That’s right! The movie by James Cameron, “Titanic” (original release date: 1997) is going to be re-released… in 3-D!!!!! The release date will be in April 2012. I couldn’t believe my eyes when I read from a Belgian website that it was possible. But now the New York Post reported about a month ago, that it is fact and not rumor. Its release date comes just days before the actual 100th anniversary of the vessel’s demise.

I’d hate to say it, but “I told you so!”. Some way, some how I just knew that this was going to happen around the centennial anniversary. The thing that shocks me is the fact that it is going to be in 3-D.

The movie by itself is a monstrosity. It made over $1.2 BILLION worldwide. And who knows how much in video & DVD sales, and other merchandise that went along with it when this was all that people were talking about.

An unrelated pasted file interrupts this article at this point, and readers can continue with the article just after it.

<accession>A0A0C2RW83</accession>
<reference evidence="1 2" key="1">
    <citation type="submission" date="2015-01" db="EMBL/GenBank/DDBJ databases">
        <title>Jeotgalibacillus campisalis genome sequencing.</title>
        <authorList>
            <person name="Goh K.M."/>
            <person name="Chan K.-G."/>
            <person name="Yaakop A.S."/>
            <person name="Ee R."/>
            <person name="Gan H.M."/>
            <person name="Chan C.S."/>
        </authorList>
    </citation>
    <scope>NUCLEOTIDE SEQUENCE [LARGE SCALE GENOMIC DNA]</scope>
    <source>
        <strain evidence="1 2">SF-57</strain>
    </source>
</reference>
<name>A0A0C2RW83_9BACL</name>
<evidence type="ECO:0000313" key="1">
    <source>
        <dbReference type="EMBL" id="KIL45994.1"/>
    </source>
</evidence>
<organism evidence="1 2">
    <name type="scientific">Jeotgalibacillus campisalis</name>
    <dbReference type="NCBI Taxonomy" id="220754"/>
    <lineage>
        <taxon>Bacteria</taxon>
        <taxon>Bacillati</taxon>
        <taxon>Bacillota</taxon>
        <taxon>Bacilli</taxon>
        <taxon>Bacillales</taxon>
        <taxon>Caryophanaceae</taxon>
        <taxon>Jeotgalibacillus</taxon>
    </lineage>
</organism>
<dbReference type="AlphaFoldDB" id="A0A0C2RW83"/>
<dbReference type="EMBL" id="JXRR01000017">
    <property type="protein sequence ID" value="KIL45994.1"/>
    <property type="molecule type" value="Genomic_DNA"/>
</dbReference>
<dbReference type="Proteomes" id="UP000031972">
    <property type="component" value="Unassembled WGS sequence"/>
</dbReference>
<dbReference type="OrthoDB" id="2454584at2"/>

It literally turned into a massive cash cow for James Cameron, that we can no longer call him “James Cameron”, but now we must call him “Pimp Daddy J”.

Needless to say that it greatly soared the musical career of Canadian singer, Céline Dion, into diva status. It was a very smart decision on her part to jump in on this project to sing, “My Heart Will Go On”.

And so I have strong and mixed feelings about it all. The film kind of took a toll on me personally when it was in the theaters. It stayed so long that there is not another film that I can think of that has stayed in theaters for showing any longer than this one.